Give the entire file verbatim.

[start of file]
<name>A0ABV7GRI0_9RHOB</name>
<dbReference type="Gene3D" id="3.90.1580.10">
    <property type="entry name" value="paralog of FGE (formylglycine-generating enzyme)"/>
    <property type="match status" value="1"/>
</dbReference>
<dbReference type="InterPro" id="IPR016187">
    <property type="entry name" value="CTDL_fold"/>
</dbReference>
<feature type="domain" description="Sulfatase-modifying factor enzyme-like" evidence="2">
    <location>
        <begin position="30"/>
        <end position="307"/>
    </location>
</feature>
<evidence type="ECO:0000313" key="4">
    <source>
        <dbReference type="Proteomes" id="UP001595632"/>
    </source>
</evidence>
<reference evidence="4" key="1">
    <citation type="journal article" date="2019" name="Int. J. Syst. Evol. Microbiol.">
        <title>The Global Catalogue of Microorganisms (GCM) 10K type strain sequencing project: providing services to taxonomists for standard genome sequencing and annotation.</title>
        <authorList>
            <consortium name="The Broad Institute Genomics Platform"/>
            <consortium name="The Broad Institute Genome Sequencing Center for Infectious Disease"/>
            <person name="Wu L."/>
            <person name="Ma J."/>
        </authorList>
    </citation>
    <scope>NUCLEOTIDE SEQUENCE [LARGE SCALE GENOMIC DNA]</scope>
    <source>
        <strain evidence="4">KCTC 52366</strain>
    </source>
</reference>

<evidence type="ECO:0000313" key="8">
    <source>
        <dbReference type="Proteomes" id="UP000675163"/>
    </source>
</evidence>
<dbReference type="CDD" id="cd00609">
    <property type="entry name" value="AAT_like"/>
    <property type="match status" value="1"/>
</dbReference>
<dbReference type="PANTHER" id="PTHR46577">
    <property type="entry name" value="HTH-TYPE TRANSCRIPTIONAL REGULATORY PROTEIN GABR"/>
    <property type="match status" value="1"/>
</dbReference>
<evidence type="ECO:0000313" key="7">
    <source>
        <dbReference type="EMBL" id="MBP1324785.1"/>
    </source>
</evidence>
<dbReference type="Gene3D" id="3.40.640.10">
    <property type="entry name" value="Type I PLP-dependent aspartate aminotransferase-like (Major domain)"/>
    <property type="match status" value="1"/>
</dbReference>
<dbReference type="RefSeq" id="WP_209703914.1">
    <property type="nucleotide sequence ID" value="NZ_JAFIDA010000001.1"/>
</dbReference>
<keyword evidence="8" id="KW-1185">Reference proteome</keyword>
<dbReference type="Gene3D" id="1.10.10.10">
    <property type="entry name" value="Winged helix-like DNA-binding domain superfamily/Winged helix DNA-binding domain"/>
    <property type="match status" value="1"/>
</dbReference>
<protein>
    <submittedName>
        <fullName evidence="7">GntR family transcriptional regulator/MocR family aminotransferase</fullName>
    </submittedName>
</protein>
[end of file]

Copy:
<name>A0ABV7GRI0_9RHOB</name>
<dbReference type="Gene3D" id="3.90.1580.10">
    <property type="entry name" value="paralog of FGE (formylglycine-generating enzyme)"/>
    <property type="match status" value="1"/>
</dbReference>
<dbReference type="InterPro" id="IPR016187">
    <property type="entry name" value="CTDL_fold"/>
</dbReference>
<feature type="domain" description="Sulfatase-modifying factor enzyme-like" evidence="2">
    <location>
        <begin position="30"/>
        <end position="307"/>
    </location>
</feature>
<evidence type="ECO:0000313" key="4">
    <source>
        <dbReference type="Proteomes" id="UP001595632"/>
    </source>
</evidence>
<reference evidence="4" key="1">
    <citation type="journal article" date="2019" name="Int. J. Syst. Evol. Microbiol.">
        <title>The Global Catalogue of Microorganisms (GCM) 10K type strain sequencing project: providing services to taxonomists for standard genome sequencing and annotation.</title>
        <authorList>
            <consortium name="The Broad Institute Genomics Platform"/>
            <consortium name="The Broad Institute Genome Sequencing Center for Infectious Disease"/>
            <person name="Wu L."/>
            <person name="Ma J."/>
        </authorList>
    </citation>
    <scope>NUCLEOTIDE SEQUENCE [LARGE SCALE GENOMIC DNA]</scope>
    <source>
        <strain evidence="4">KCTC 52366</strain>
    </source>
</reference>

<evidence type="ECO:0000313" key="8">
    <source>
        <dbReference type="Proteomes" id="UP000675163"/>
    </source>
</evidence>
<dbReference type="CDD" id="cd00609">
    <property type="entry name" value="AAT_like"/>
    <property type="match status" value="1"/>
</dbReference>
<dbReference type="PANTHER" id="PTHR46577">
    <property type="entry name" value="HTH-TYPE TRANSCRIPTIONAL REGULATORY PROTEIN GABR"/>
    <property type="match status" value="1"/>
</dbReference>
<evidence type="ECO:0000313" key="7">
    <source>
        <dbReference type="EMBL" id="MBP1324785.1"/>
    </source>
</evidence>
<dbReference type="Gene3D" id="3.40.640.10">
    <property type="entry name" value="Type I PLP-dependent aspartate aminotransferase-like (Major domain)"/>
    <property type="match status" value="1"/>
</dbReference>
<dbReference type="RefSeq" id="WP_209703914.1">
    <property type="nucleotide sequence ID" value="NZ_JAFIDA010000001.1"/>
</dbReference>
<keyword evidence="8" id="KW-1185">Reference proteome</keyword>
<dbReference type="Gene3D" id="1.10.10.10">
    <property type="entry name" value="Winged helix-like DNA-binding domain superfamily/Winged helix DNA-binding domain"/>
    <property type="match status" value="1"/>
</dbReference>
<protein>
    <submittedName>
        <fullName evidence="7">GntR family transcriptional regulator/MocR family aminotransferase</fullName>
    </submittedName>
</protein>